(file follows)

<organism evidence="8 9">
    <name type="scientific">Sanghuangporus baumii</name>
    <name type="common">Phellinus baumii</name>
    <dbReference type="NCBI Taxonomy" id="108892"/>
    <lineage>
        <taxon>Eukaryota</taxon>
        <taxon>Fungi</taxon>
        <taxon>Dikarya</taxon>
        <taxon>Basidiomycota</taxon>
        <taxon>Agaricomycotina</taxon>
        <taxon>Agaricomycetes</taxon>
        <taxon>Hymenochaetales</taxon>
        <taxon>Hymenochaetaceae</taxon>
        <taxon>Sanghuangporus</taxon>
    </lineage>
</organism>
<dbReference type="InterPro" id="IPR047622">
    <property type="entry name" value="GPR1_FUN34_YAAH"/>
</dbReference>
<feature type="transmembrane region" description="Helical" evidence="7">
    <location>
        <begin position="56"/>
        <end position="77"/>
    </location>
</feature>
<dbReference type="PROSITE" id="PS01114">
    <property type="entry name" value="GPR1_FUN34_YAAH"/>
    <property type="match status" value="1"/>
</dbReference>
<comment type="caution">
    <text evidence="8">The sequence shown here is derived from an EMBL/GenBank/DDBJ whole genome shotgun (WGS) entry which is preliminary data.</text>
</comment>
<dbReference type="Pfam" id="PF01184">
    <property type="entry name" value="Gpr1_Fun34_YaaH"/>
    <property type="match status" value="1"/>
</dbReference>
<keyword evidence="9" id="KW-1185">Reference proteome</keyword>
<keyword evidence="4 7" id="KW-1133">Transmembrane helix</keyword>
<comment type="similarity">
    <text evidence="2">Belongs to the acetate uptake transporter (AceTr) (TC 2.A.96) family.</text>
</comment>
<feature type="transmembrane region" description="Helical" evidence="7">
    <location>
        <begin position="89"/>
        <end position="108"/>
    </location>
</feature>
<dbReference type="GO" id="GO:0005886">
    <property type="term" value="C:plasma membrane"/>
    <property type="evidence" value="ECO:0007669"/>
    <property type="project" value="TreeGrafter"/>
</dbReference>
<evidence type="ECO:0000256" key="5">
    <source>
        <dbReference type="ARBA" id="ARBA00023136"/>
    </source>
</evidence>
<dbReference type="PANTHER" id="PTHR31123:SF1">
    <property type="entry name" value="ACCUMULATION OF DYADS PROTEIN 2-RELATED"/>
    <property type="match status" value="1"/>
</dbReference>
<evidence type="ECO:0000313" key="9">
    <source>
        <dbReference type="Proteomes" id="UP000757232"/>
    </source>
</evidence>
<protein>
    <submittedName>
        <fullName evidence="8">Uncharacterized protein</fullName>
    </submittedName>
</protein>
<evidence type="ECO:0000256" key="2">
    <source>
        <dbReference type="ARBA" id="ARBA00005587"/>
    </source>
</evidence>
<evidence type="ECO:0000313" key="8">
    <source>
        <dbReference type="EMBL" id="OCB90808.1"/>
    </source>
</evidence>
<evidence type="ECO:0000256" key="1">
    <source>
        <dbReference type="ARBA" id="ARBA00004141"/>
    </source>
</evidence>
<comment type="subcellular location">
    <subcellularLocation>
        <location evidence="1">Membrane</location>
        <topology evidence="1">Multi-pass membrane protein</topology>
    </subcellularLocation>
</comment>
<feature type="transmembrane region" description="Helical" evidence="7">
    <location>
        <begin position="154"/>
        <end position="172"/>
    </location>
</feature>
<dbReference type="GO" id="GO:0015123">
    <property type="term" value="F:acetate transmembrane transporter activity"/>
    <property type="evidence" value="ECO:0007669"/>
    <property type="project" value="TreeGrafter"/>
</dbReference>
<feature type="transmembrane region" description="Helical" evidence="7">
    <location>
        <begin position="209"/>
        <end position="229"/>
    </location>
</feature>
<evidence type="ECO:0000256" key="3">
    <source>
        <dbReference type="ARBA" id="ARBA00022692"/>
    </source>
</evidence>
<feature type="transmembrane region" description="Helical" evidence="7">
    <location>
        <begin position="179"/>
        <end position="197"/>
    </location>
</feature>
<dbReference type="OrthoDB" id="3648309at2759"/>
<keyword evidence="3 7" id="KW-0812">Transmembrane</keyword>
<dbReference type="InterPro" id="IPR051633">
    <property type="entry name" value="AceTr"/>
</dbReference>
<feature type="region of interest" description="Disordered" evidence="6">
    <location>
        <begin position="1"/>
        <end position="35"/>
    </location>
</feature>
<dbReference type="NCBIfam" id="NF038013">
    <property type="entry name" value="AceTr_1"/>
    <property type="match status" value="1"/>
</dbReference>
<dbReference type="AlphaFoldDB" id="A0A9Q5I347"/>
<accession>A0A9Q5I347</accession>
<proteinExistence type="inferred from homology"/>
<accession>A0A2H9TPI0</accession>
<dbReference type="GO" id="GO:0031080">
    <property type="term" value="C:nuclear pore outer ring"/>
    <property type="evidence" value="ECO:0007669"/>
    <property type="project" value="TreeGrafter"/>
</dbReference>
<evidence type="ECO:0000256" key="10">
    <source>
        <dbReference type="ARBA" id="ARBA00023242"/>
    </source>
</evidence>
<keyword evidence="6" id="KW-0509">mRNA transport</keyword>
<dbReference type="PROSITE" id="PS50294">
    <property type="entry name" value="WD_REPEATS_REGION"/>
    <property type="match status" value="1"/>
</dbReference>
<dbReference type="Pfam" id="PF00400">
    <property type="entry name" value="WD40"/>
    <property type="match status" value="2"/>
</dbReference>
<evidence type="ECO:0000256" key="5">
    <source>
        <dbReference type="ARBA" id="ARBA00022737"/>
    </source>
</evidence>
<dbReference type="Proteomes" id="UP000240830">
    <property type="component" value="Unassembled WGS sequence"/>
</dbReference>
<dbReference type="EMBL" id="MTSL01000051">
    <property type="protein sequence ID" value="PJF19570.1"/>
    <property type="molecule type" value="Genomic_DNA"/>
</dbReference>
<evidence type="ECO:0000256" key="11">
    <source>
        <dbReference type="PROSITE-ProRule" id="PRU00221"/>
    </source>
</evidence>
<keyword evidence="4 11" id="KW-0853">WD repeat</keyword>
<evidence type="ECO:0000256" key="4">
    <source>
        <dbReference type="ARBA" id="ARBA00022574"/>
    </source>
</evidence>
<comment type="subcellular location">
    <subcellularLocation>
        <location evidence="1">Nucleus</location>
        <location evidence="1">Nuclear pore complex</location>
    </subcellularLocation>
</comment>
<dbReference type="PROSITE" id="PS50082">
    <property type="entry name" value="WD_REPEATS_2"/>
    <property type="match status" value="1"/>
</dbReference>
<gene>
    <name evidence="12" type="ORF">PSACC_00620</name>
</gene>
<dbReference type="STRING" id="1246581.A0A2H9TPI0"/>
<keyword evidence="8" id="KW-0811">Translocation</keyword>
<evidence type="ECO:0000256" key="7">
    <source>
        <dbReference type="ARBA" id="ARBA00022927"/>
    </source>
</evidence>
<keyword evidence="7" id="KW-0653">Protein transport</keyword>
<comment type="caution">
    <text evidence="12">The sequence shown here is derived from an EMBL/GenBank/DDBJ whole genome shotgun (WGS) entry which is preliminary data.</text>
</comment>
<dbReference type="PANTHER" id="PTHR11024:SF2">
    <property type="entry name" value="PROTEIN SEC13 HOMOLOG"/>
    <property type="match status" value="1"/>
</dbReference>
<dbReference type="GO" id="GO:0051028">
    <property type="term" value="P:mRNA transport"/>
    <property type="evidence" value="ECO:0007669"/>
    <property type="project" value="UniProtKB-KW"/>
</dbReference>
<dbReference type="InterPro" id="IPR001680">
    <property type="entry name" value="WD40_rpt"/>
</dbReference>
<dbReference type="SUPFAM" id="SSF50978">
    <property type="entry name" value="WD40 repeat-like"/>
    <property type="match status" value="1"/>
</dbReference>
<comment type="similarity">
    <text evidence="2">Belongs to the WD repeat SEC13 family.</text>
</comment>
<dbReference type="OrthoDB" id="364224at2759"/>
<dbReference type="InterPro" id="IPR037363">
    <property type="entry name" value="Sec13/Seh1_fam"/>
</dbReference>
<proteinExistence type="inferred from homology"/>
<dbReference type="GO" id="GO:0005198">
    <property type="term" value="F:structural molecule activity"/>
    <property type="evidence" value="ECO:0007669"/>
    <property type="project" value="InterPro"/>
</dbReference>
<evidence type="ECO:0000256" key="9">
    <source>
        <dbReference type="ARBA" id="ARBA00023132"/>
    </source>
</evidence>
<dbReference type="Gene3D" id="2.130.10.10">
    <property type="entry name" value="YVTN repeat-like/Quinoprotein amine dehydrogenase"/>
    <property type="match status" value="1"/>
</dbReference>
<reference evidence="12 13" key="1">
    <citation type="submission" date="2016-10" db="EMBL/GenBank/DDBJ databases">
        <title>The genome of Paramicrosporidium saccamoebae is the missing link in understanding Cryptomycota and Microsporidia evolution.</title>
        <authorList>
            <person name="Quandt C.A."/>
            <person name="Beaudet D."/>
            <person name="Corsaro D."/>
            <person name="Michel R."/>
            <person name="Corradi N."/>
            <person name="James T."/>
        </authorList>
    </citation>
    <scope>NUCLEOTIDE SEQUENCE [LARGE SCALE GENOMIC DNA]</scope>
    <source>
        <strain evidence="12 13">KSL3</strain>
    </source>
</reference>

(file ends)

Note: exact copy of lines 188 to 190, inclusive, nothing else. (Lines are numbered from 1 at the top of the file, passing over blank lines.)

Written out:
<dbReference type="PROSITE" id="PS50082">
    <property type="entry name" value="WD_REPEATS_2"/>
    <property type="match status" value="1"/>